Summit Moves EC Toward Union
But Britain's insistence on an 'opt-out' clause also revives prospects for two-speed Europe. EUROPEAN UNITY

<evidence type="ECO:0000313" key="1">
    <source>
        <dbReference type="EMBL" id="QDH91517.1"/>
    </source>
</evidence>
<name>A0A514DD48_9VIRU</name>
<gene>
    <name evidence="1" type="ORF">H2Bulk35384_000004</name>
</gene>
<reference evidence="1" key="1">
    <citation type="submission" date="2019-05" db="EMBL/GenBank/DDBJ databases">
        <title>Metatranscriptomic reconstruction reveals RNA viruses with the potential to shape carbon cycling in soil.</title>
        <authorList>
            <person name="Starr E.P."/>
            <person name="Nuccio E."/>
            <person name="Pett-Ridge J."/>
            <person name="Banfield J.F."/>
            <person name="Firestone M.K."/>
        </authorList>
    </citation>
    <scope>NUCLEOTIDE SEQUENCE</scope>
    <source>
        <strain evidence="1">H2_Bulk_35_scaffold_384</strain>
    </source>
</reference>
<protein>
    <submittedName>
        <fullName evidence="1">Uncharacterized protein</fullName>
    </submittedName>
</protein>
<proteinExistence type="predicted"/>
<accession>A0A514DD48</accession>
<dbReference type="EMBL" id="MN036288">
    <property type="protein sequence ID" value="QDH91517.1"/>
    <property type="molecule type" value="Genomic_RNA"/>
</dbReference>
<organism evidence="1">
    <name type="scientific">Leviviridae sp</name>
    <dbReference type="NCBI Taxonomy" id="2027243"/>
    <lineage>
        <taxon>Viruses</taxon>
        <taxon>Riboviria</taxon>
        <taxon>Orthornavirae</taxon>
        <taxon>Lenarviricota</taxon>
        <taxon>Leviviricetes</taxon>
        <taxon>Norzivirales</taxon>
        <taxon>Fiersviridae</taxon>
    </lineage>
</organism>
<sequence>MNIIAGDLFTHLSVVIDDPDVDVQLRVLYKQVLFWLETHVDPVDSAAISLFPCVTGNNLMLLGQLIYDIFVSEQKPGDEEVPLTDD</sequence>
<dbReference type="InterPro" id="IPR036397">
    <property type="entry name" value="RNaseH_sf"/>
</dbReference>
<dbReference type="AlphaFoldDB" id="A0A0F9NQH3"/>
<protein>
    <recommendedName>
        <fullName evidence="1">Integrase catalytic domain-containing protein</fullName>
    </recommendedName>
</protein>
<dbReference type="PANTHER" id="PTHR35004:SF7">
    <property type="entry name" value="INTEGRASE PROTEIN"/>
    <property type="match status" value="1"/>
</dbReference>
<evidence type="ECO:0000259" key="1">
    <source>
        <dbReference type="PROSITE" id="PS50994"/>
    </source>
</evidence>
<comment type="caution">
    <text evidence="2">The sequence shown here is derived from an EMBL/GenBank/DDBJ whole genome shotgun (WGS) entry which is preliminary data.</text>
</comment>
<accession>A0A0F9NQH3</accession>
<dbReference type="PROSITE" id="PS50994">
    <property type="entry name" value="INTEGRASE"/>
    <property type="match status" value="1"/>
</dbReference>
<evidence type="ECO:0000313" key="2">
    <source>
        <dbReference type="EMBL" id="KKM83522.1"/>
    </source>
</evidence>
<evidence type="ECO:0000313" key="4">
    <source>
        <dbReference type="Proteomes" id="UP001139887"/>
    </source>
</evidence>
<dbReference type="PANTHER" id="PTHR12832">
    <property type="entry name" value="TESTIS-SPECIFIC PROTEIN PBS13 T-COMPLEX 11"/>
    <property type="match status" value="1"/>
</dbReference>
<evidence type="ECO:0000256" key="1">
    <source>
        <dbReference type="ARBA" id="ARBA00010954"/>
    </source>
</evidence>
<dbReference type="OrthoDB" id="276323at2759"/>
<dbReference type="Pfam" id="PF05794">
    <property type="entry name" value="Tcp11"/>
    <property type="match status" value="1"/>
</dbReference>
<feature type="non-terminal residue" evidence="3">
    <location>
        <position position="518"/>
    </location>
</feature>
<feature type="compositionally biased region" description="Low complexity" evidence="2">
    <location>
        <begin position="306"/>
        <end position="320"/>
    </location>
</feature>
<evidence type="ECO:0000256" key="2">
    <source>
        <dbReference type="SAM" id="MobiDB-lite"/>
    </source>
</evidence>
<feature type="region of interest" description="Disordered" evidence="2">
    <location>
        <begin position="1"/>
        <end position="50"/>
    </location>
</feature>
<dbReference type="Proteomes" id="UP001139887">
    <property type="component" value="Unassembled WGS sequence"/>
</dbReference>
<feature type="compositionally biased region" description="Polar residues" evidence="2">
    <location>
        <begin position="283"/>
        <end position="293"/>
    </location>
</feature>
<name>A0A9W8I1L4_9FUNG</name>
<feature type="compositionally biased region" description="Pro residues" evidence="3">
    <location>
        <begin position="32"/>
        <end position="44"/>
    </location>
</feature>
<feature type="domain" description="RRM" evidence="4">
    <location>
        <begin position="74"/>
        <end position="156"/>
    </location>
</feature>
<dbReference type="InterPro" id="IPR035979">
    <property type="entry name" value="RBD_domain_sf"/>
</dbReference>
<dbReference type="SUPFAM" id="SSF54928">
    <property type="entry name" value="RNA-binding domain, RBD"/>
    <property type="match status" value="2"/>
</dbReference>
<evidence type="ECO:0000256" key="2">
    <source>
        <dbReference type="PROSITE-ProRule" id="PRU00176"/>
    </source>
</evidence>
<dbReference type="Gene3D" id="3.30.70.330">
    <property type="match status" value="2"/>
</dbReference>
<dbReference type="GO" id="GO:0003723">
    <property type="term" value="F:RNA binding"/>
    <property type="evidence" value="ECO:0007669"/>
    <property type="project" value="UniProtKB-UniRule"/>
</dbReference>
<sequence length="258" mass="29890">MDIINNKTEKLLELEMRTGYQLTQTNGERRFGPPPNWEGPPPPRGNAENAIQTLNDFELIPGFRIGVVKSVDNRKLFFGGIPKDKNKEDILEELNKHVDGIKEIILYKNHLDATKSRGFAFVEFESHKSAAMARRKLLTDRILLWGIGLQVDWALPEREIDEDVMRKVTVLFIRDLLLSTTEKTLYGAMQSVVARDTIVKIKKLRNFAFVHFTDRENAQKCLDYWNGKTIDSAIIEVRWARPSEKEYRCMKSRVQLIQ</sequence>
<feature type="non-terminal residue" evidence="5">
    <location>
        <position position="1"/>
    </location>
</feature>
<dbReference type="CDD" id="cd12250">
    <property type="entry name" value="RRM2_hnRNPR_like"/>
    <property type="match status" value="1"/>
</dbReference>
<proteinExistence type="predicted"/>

MAASTRICHT, NETHERLANDS — THE European Community took substantial steps toward economic union and an eventual European defense at its summit here this week. But at the same time, the Community of 12 moved backward in ways that could spell trouble for the future.Facing an adamant and unmovable Britain, 11 EC members agreed to pursue a social policy dealing with such issues as labor and employment on their own. Although the move saved the summit - and a year of negotiations for tighter economic and political integration - from collapse, it set a bad precedent at a time when the Community is envisioning its own enlargement. In a watershed move, the Europe of the German deutsche mark, the French franc, the Dutch guilder, and the British pound is now virtually certain to have a single currency by 1999, if not a year or two before. The foundation blocks of a European defense, complementing the NATO alliance, yet carrying increasing weight as the United States scales back its European military presence, have been laid. While those decisions suggest closer European cooperation, the move on social policy portends years of disagreements. Other European countries lining up to join the EC also may be emboldened to demand exceptions from Community regulations. "We just got through very difficult negotiations [creating a 19-country free-trade zone between the EC and countries of the European Free Trade Association] that were held up because we insisted everybody had to play by the same rules. Are we now sending a very different message?" asked one senior EC official. Iceland had sought to protect its fishing waters from EC fishing boats, while Switzerland and Austria wanted to preserve their Alpine passes from EC transport trucks. By approving an economic and monetary union agreement that grants Britain its own "opt-out" clause and establishes strict economic criteria before countries can participate in the single currency, the new EC treaty also revives prospects of a "two-speed Europe" where the "good students" would leave behind the "bad." That could increase pressure for difficult political unity.